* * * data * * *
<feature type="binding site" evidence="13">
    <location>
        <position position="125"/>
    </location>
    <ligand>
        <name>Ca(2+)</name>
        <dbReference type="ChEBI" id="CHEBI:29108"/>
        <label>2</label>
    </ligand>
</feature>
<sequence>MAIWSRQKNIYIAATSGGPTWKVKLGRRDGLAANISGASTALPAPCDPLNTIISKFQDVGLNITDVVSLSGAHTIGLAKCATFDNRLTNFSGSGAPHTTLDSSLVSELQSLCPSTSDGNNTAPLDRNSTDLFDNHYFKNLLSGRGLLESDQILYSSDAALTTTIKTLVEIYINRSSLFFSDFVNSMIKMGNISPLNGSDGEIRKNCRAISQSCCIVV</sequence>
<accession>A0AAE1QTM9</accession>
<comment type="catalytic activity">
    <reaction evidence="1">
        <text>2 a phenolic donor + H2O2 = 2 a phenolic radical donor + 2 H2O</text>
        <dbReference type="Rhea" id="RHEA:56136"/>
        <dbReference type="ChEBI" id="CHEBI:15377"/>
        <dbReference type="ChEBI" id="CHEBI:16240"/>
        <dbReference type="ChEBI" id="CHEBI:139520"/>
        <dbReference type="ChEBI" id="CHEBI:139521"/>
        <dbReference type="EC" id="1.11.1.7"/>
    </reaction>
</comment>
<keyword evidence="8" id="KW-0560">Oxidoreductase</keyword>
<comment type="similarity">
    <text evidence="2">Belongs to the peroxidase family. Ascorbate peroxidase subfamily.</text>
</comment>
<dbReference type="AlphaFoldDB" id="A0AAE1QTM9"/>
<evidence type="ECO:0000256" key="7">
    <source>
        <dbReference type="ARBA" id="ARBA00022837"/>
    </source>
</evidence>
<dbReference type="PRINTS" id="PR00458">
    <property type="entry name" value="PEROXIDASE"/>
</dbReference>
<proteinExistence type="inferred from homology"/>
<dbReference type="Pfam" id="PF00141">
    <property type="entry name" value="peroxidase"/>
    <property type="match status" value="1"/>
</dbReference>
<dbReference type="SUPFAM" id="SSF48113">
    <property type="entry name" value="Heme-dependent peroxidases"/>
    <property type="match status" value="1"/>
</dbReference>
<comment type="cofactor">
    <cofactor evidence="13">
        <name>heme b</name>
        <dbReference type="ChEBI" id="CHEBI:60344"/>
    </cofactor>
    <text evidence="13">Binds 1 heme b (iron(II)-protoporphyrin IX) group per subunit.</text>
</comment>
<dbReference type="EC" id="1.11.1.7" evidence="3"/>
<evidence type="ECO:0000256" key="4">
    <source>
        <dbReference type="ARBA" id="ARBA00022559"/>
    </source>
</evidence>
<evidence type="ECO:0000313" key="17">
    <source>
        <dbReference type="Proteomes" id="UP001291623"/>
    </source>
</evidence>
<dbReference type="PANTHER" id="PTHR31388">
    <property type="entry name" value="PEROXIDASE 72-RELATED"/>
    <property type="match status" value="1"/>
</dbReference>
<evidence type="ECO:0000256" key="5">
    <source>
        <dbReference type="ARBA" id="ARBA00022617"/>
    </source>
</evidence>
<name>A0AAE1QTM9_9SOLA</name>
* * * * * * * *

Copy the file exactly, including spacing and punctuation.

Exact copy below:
<feature type="binding site" evidence="13">
    <location>
        <position position="125"/>
    </location>
    <ligand>
        <name>Ca(2+)</name>
        <dbReference type="ChEBI" id="CHEBI:29108"/>
        <label>2</label>
    </ligand>
</feature>
<sequence>MAIWSRQKNIYIAATSGGPTWKVKLGRRDGLAANISGASTALPAPCDPLNTIISKFQDVGLNITDVVSLSGAHTIGLAKCATFDNRLTNFSGSGAPHTTLDSSLVSELQSLCPSTSDGNNTAPLDRNSTDLFDNHYFKNLLSGRGLLESDQILYSSDAALTTTIKTLVEIYINRSSLFFSDFVNSMIKMGNISPLNGSDGEIRKNCRAISQSCCIVV</sequence>
<accession>A0AAE1QTM9</accession>
<comment type="catalytic activity">
    <reaction evidence="1">
        <text>2 a phenolic donor + H2O2 = 2 a phenolic radical donor + 2 H2O</text>
        <dbReference type="Rhea" id="RHEA:56136"/>
        <dbReference type="ChEBI" id="CHEBI:15377"/>
        <dbReference type="ChEBI" id="CHEBI:16240"/>
        <dbReference type="ChEBI" id="CHEBI:139520"/>
        <dbReference type="ChEBI" id="CHEBI:139521"/>
        <dbReference type="EC" id="1.11.1.7"/>
    </reaction>
</comment>
<keyword evidence="8" id="KW-0560">Oxidoreductase</keyword>
<comment type="similarity">
    <text evidence="2">Belongs to the peroxidase family. Ascorbate peroxidase subfamily.</text>
</comment>
<dbReference type="AlphaFoldDB" id="A0AAE1QTM9"/>
<evidence type="ECO:0000256" key="7">
    <source>
        <dbReference type="ARBA" id="ARBA00022837"/>
    </source>
</evidence>
<dbReference type="PRINTS" id="PR00458">
    <property type="entry name" value="PEROXIDASE"/>
</dbReference>
<proteinExistence type="inferred from homology"/>
<dbReference type="Pfam" id="PF00141">
    <property type="entry name" value="peroxidase"/>
    <property type="match status" value="1"/>
</dbReference>
<dbReference type="SUPFAM" id="SSF48113">
    <property type="entry name" value="Heme-dependent peroxidases"/>
    <property type="match status" value="1"/>
</dbReference>
<comment type="cofactor">
    <cofactor evidence="13">
        <name>heme b</name>
        <dbReference type="ChEBI" id="CHEBI:60344"/>
    </cofactor>
    <text evidence="13">Binds 1 heme b (iron(II)-protoporphyrin IX) group per subunit.</text>
</comment>
<dbReference type="EC" id="1.11.1.7" evidence="3"/>
<evidence type="ECO:0000256" key="4">
    <source>
        <dbReference type="ARBA" id="ARBA00022559"/>
    </source>
</evidence>
<evidence type="ECO:0000313" key="17">
    <source>
        <dbReference type="Proteomes" id="UP001291623"/>
    </source>
</evidence>
<dbReference type="PANTHER" id="PTHR31388">
    <property type="entry name" value="PEROXIDASE 72-RELATED"/>
    <property type="match status" value="1"/>
</dbReference>
<evidence type="ECO:0000256" key="5">
    <source>
        <dbReference type="ARBA" id="ARBA00022617"/>
    </source>
</evidence>
<name>A0AAE1QTM9_9SOLA</name>